Note: this is the third installment in a series of articles. To start from the beginning, see http://leadheadpencils.blogspot.com/2015/06/nailed-it-pretty-much.html.
I know I’m bucking pen lore when I talk about the Rex Manufacturing Company in connection with names like Blue Ribbon, Webster, Gold Bond . . . all of which are traditionally associated with C.E. Barrett and National Pen Products of Chicago. Late last year I posted a couple of articles on National, exploring the history of the company and presenting evidence that National Pen Products was actually a Montgomery Ward subsidiary set up in late 1922 for the purpose of supplying writing instruments to Ward.
The articles can be found at http://leadheadpencils.blogspot.com/2014/11/out-of-shadows.html and http://leadheadpencils.blogspot.com/2014/11/help-with-cheese.html.
Why would Montgomery Ward feel the need to do that? The answer is simple: nobody wanted to be too close to Clarence E. Barrett at the time National Pen Products was formed. In 1914, Walter Sheaffer named Barrett as the lead defendant in his landmark case against his former business associates George Kraker and Harvey Craig, alleging that Barrett had supplied parts to Kraker which infringed Sheaffer’s patent. The case was finally decided in Sheaffer’s favor in 1918, and Barrett was lucky to survive in the business - Kraker and Craig did not.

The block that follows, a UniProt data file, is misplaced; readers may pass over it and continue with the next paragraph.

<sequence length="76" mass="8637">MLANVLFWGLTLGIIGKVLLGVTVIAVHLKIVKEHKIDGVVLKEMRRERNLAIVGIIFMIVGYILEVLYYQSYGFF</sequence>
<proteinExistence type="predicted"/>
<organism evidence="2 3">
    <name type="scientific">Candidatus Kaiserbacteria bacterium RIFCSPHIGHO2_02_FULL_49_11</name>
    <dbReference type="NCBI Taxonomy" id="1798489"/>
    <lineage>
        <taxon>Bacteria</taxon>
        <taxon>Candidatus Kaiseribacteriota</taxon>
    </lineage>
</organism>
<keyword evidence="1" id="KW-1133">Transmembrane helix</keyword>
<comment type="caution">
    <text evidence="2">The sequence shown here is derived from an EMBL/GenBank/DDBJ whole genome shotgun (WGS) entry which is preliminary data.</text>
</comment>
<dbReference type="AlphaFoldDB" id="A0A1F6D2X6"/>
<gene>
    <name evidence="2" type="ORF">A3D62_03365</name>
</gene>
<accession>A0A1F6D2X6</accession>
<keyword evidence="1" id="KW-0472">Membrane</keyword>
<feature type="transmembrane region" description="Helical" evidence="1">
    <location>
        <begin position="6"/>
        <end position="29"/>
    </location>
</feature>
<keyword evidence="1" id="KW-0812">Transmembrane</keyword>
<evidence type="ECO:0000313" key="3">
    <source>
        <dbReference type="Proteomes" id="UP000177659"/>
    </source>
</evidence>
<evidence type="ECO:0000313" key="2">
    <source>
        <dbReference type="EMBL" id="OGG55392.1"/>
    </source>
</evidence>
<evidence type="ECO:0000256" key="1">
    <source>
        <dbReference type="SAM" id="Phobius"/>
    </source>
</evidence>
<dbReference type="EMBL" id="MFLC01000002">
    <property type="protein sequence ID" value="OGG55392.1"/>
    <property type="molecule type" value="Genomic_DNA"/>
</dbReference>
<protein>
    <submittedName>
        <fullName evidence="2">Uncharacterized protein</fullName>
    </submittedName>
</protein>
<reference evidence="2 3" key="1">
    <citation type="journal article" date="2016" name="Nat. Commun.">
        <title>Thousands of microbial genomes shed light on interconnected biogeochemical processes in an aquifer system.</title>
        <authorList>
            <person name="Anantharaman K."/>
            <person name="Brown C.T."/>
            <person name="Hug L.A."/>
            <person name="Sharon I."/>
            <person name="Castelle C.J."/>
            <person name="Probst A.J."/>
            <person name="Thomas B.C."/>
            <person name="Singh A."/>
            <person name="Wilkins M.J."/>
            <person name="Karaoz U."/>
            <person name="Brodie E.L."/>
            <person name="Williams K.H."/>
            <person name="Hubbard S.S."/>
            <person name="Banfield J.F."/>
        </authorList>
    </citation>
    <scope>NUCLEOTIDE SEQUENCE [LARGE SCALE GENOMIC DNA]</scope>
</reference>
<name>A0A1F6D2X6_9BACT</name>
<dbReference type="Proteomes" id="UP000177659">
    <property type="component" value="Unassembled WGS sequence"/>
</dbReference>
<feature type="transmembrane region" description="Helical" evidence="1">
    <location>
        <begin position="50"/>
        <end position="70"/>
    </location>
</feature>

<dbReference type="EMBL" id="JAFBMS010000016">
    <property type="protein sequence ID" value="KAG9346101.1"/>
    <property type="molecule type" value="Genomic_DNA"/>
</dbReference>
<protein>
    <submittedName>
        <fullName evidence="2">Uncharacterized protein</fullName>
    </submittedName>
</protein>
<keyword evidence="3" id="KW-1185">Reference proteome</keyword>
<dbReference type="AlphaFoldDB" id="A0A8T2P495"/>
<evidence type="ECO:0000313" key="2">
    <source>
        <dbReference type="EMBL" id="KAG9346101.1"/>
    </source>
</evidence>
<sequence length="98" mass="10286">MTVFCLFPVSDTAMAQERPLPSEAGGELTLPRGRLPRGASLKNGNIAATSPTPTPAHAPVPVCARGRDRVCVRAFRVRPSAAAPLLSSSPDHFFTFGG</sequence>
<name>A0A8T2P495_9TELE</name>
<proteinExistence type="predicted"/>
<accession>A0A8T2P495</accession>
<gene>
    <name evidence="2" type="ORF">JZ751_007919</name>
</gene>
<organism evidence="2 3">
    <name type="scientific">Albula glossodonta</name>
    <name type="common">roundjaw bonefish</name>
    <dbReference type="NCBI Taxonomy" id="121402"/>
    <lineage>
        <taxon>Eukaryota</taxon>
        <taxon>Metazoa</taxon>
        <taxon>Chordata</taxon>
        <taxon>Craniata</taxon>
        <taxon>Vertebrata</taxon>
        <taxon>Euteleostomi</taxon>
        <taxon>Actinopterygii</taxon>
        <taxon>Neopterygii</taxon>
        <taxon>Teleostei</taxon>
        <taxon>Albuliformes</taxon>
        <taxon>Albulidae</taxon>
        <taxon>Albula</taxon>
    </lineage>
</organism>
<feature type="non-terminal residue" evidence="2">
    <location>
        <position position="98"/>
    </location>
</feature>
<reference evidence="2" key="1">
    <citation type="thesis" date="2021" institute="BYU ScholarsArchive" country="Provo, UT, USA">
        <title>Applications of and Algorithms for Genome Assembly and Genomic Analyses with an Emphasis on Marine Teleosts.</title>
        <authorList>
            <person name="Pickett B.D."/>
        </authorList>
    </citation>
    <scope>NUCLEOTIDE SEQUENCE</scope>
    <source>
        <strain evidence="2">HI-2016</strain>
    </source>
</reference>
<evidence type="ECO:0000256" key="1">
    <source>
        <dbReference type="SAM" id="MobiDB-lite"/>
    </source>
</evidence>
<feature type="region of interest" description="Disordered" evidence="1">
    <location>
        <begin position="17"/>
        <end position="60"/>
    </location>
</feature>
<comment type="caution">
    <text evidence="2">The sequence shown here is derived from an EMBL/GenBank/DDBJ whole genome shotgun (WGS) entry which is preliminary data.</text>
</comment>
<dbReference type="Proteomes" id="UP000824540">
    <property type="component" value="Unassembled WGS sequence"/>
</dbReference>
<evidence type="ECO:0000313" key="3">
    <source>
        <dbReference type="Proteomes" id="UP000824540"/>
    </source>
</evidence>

Even if Clarence E. Barrett was a master salesman and a nice guy with whom you might want to do business, after what happened to those who bought parts from him in the Kraker fiasco, who in their right mind would want to risk buying anything from him just four years later, in 1922?
After I published my last posts about National, I stumbled across an additional detail that suggests that Montgomery Ward was interested in buying from Barrett, but only so long as there was enough space between them to ensure that Montgomery Ward wouldn’t become entangled in any future problems Barrett might encounter. As I mentioned in the previous article, the incorporators of National Pen Products were Montgomery Ward manager E.P. Marum, a 23-year-old World War I veteran named Ralph M. Prouty, and “Bernice C. O’Neill.” As to Bernice, I could find nothing other than her name in the announcement I found in The American Stationer.
That was because The American Stationer misspelled her name.
As I was continuing to research Barrett’s role in the world of writing instruments, I stumbled across his listing in the 1940 United States Census. Living in his house were his wife Miriam, a daughter, and a sister in law: Berenice O’Neill, who was listed as 33 years old.
If she was 33 in 1940, she would only have been 15 years old in 1922. I don’t think the age is right; I believe she was actually 38. I tunneled a little deeper, and a Berenice C. O’Neill is listed in the 1920 Census – that’s her maiden name, not her married name, and she was 19 at the time. There’s no sister named Miriam listed in the census, but by then, Miriam was married to Clarence and wouldn’t have been a member of that household. Miriam’s maiden name was – you guessed it -- O’Neill.
Although the details are a little fuzzy, this can’t be a coincidence. Berenice O’Neill was Clarence E. Barrett’s sister in law, suggesting that National Pen Products was a partnership between Montgomery Ward and the capable but recently disgraced Clarence E. Barrett.
Montgomery Ward wasn’t taking any chances with National, which supplied only pencils that were already patented and manufactured – by the Rex Manufacturing Company. Webster, Blue Ribbon – and yes, Virginia, even the venerable Lincoln Pen had a companion pencil which hailed from Providence:
This ringtop surfaced in an online auction, and there’s no mistaking its pedigree:
McNary’s 1924 patent date is stamped on the barrel.